Exercise sucks. Exergaming sucks. If you're a video gamer who has set a resolution to lose weight, you have a long, hard road ahead of you in 2014. Or, more likely, you have a very short one before you give up.
Wednesday morning last week I woke up feeling like I had been dragged behind that truck from Raiders of the Lost Ark. It felt like I had actually, like, worked out, which is stupid. I let my month-to-month gym membership expire once review season began.
Wiihabilitation is so 2008 and, yes, Adrian Peterson of the NFL's Minnesota Vikings is doing some of that as he tries to come back from a devastating injury in American football—the torn anterior cruciate ligament. But what's more interesting here is Peterson has a custom set of exergames to go along with ski jumping…
Now, this is exergaming with a purpose. Modder Brent Smith of Canada rigged an old exercise bike with some sensors, switches, transistors, and the indispensable Arduino microcontroller, turning the whole thing into a Super Nintendo controller for use in Mario Kart.
Can exergaming really take the place of going for a brisk walk or doing a few laps in the pool? A study out of Brigham Young University finds that certain video games do count as legitimate exercise for kids.
A patent application filed by Nintendo mentions a Wii Vitality Sensor game in which players control the flight of a cartoon character with a combination of Wii remote gestures and - wait for it - breathing.
Intended to be a stress-reducing exercise game, Innergy, by Ubisoft, strives to teach you "cardiac coherence" through breathing in time with a pulse pattern on the screen.
Your Shape: Fitness Evolved by Ubisoft will make use of Microsoft Kinect to deliver a range of exercises, from cardio-kickboxing to yoga. The title will perform a full-body scan of the user help it provide detailed data on performance and progress.
The Active Network has filed a trademark infringement lawsuit against EA Sports Active, alleging the fitness title's online use of scheduling and fitness goals covers purposes for which it holds the trademark "Active."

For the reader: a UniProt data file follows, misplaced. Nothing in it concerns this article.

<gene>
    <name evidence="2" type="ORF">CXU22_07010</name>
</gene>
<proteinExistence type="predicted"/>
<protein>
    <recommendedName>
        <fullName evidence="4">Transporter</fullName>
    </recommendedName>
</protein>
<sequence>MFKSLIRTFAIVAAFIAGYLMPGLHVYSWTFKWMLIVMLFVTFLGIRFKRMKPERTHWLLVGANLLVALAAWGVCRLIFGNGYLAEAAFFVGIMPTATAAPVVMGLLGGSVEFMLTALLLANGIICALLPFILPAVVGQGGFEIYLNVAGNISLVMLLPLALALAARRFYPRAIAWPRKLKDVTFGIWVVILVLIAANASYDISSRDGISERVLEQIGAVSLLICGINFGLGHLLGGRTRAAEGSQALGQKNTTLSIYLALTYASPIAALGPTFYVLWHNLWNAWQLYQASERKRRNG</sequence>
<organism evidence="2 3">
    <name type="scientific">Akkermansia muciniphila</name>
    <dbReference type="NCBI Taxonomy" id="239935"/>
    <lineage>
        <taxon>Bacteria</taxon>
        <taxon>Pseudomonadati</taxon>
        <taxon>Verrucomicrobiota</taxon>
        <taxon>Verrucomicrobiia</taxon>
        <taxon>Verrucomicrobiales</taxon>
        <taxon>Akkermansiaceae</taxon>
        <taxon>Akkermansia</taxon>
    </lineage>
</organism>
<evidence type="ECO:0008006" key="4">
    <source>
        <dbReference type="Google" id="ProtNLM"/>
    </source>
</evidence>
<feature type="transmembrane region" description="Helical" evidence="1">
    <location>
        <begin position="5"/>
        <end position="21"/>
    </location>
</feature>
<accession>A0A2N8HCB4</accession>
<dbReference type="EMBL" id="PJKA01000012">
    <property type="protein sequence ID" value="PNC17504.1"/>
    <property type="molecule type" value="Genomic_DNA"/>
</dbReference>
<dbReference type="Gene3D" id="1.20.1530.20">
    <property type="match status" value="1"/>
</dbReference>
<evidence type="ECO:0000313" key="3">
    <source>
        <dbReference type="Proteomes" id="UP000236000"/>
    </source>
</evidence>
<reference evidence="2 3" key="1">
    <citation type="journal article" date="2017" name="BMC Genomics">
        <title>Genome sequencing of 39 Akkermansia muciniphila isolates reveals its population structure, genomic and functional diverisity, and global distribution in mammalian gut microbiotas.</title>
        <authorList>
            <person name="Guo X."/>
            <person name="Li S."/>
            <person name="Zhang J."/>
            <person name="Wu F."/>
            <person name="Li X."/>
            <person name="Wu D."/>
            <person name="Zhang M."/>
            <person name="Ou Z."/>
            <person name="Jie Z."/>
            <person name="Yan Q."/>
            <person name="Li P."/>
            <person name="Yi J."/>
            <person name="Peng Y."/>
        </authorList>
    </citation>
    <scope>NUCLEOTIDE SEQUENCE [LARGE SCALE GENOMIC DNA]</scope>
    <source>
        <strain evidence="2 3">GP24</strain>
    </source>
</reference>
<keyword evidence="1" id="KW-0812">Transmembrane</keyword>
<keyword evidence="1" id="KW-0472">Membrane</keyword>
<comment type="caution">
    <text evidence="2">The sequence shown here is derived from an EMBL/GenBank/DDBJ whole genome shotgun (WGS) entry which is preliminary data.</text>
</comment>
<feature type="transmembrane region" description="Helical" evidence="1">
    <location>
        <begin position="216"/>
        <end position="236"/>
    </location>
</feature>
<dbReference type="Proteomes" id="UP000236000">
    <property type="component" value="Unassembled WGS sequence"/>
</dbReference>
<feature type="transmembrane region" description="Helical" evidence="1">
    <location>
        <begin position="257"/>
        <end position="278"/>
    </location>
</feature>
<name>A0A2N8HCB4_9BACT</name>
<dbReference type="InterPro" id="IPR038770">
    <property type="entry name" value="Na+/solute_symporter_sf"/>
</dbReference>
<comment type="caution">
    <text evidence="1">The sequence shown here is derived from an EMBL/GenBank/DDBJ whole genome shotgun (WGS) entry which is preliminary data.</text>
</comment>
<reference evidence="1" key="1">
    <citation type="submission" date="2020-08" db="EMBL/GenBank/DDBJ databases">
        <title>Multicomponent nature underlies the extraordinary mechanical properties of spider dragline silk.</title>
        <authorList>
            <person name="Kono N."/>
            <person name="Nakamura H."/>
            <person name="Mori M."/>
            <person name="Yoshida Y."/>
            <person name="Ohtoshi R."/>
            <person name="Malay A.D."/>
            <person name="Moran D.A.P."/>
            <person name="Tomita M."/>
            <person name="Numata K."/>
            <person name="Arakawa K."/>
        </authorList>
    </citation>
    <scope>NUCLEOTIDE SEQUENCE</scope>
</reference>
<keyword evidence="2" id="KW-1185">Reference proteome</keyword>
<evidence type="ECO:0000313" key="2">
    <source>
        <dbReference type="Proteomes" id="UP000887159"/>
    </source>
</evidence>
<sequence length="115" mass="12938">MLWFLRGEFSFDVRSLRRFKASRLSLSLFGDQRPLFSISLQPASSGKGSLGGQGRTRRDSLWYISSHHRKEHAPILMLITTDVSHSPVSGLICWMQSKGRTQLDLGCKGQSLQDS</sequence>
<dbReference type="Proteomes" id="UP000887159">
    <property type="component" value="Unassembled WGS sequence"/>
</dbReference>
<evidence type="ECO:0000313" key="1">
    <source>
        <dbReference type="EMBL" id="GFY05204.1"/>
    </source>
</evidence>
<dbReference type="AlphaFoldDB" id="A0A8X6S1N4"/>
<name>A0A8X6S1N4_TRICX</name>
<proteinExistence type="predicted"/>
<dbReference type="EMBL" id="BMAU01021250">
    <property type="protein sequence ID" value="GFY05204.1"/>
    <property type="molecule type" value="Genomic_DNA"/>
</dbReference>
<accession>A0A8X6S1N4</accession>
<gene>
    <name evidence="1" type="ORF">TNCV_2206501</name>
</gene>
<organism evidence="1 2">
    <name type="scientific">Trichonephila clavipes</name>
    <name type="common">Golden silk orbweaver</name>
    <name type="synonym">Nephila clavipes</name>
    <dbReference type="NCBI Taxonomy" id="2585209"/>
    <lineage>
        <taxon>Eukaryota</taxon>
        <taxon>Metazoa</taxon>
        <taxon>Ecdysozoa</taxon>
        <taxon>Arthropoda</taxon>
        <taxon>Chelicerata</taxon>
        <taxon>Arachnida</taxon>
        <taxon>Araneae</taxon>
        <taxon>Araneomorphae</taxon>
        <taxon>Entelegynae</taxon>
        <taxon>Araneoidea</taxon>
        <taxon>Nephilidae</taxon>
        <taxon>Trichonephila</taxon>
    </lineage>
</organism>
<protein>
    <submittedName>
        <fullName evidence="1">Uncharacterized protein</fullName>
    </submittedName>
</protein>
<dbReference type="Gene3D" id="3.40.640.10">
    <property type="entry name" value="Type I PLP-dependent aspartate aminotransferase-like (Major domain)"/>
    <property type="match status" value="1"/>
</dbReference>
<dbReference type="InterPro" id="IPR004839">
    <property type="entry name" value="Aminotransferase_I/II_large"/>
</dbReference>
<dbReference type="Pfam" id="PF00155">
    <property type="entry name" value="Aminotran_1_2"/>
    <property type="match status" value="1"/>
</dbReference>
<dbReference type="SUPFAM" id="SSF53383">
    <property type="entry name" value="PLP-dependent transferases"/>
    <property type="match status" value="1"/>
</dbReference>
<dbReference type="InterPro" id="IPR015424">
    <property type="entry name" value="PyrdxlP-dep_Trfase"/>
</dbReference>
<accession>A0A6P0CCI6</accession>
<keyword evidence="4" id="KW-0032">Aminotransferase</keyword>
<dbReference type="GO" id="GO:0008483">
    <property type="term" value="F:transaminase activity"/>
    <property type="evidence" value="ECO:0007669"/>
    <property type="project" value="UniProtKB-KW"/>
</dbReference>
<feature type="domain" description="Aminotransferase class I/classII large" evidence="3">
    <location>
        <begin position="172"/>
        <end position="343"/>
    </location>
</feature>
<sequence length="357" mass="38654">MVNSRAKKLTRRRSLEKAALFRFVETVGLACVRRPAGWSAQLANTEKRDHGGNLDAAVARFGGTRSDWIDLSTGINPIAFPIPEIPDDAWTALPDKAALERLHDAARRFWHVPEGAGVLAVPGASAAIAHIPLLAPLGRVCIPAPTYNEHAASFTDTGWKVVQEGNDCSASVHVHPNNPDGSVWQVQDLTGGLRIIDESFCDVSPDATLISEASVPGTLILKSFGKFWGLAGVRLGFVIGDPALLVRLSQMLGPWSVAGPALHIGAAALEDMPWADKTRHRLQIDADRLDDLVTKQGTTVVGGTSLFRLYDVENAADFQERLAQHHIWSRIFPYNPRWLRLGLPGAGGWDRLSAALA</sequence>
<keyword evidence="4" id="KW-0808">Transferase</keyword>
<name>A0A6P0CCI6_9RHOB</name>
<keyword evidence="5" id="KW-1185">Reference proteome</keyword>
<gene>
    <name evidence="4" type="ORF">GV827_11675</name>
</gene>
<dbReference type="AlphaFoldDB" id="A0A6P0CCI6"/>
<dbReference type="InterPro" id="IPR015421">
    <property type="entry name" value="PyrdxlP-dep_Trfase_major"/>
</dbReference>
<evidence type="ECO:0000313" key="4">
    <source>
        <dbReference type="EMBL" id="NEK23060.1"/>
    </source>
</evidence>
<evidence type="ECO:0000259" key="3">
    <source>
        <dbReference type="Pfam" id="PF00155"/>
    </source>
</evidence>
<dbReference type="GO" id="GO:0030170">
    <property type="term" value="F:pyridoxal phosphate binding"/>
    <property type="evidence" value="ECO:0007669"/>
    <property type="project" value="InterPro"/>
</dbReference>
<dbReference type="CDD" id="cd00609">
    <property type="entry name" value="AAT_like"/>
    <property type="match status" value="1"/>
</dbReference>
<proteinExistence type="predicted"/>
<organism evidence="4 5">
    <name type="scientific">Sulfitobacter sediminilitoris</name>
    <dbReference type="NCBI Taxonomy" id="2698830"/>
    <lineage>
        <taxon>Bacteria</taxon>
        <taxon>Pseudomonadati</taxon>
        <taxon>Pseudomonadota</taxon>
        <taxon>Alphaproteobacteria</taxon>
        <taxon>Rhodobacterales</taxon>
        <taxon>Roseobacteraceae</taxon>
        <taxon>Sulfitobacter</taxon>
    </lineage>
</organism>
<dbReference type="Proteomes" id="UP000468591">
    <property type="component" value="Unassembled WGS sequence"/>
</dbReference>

For $90, you could buy Wii Fit and the Wii Balance Board and use it forever in your own home. Or you could play it for 55 minutes with a personal trainer at one of Donald Trump's hotels.
The benefits of the Wii and exergaming to patients in hospitals and elder-care facilities has been discussed nearly since the console's release. Researchers in San Diego now say that Wii games can combat the onset of depression in elderly persons.
A 38-year-old British woman, once so large she was afraid to have sex with her husband, now parades about her home in sexy lingerie after losing 112 pounds, a dramatic change in physique she credits to a Wii Fit regimen.
Earlier this month, EA Canada's community manager tweeted that the company would announce a new sports title in January. Rumor now has it the game is an (American) football-based trainer with NFL branding.
Dumbbells - two pound dumbbells, to be exact. Your Wiimote is waiting to pump (clap) you up with this $20 "peripheral" available from Everlast, said to be compatible with a slew of exergaming titles.
Looking to buff up or slim down in Tucson? Check out WE-FIT. If you have trouble finding it, it's the gym at 6437 N. Oracle Road - since that name might change in the future.
I'll take it easy on you today. Some might not find this video very punishing. Then again, we are talking about Pilates, which is about as boring as watching flies screwing on a windowsill.
A study published online by the journal Pediatrics finds that exergaming -in this case DDR and Wii Sports' bowling and boxing - provide as much or more activity than a brisk or intense walking pace.
Looking at the bird chests of the Kotaku editorial staff, you'd think we don't know from push ups. But we're thinking, thanks to PushupFu for the iPhone, we've got more chiseled cleavage in our future.